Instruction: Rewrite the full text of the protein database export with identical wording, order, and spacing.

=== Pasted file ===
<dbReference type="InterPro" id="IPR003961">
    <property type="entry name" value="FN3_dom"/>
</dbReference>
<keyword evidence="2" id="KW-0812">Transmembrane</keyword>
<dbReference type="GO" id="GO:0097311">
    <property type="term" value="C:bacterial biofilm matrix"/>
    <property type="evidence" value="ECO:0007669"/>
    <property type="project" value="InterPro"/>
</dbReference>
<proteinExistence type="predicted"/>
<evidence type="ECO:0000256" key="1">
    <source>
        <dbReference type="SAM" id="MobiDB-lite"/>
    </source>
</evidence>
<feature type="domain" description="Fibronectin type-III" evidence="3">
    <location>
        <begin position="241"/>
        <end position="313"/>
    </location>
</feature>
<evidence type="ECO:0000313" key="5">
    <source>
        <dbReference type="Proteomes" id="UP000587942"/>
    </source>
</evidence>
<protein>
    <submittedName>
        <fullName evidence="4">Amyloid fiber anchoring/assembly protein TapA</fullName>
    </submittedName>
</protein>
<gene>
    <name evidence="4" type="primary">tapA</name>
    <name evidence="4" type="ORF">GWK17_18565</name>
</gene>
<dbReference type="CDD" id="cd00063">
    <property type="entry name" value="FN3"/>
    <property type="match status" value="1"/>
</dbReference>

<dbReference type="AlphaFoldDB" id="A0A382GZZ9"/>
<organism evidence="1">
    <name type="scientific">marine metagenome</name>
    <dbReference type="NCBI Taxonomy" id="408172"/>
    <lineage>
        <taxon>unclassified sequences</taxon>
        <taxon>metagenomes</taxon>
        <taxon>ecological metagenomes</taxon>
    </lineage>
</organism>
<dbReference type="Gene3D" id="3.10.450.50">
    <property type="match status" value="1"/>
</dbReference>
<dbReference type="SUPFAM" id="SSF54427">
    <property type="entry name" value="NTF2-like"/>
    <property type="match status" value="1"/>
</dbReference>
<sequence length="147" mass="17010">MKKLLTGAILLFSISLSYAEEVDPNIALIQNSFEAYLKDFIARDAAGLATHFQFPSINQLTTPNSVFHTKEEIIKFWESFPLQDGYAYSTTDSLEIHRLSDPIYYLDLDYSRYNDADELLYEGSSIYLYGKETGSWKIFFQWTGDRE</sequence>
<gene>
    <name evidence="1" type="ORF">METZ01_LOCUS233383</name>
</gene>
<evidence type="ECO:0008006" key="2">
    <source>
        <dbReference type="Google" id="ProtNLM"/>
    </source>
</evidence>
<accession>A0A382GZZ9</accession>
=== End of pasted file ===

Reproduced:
<dbReference type="InterPro" id="IPR003961">
    <property type="entry name" value="FN3_dom"/>
</dbReference>
<keyword evidence="2" id="KW-0812">Transmembrane</keyword>
<dbReference type="GO" id="GO:0097311">
    <property type="term" value="C:bacterial biofilm matrix"/>
    <property type="evidence" value="ECO:0007669"/>
    <property type="project" value="InterPro"/>
</dbReference>
<proteinExistence type="predicted"/>
<evidence type="ECO:0000256" key="1">
    <source>
        <dbReference type="SAM" id="MobiDB-lite"/>
    </source>
</evidence>
<feature type="domain" description="Fibronectin type-III" evidence="3">
    <location>
        <begin position="241"/>
        <end position="313"/>
    </location>
</feature>
<evidence type="ECO:0000313" key="5">
    <source>
        <dbReference type="Proteomes" id="UP000587942"/>
    </source>
</evidence>
<protein>
    <submittedName>
        <fullName evidence="4">Amyloid fiber anchoring/assembly protein TapA</fullName>
    </submittedName>
</protein>
<gene>
    <name evidence="4" type="primary">tapA</name>
    <name evidence="4" type="ORF">GWK17_18565</name>
</gene>
<dbReference type="CDD" id="cd00063">
    <property type="entry name" value="FN3"/>
    <property type="match status" value="1"/>
</dbReference>

<dbReference type="AlphaFoldDB" id="A0A382GZZ9"/>
<organism evidence="1">
    <name type="scientific">marine metagenome</name>
    <dbReference type="NCBI Taxonomy" id="408172"/>
    <lineage>
        <taxon>unclassified sequences</taxon>
        <taxon>metagenomes</taxon>
        <taxon>ecological metagenomes</taxon>
    </lineage>
</organism>
<dbReference type="Gene3D" id="3.10.450.50">
    <property type="match status" value="1"/>
</dbReference>
<dbReference type="SUPFAM" id="SSF54427">
    <property type="entry name" value="NTF2-like"/>
    <property type="match status" value="1"/>
</dbReference>
<sequence length="147" mass="17010">MKKLLTGAILLFSISLSYAEEVDPNIALIQNSFEAYLKDFIARDAAGLATHFQFPSINQLTTPNSVFHTKEEIIKFWESFPLQDGYAYSTTDSLEIHRLSDPIYYLDLDYSRYNDADELLYEGSSIYLYGKETGSWKIFFQWTGDRE</sequence>
<gene>
    <name evidence="1" type="ORF">METZ01_LOCUS233383</name>
</gene>
<evidence type="ECO:0008006" key="2">
    <source>
        <dbReference type="Google" id="ProtNLM"/>
    </source>
</evidence>
<accession>A0A382GZZ9</accession>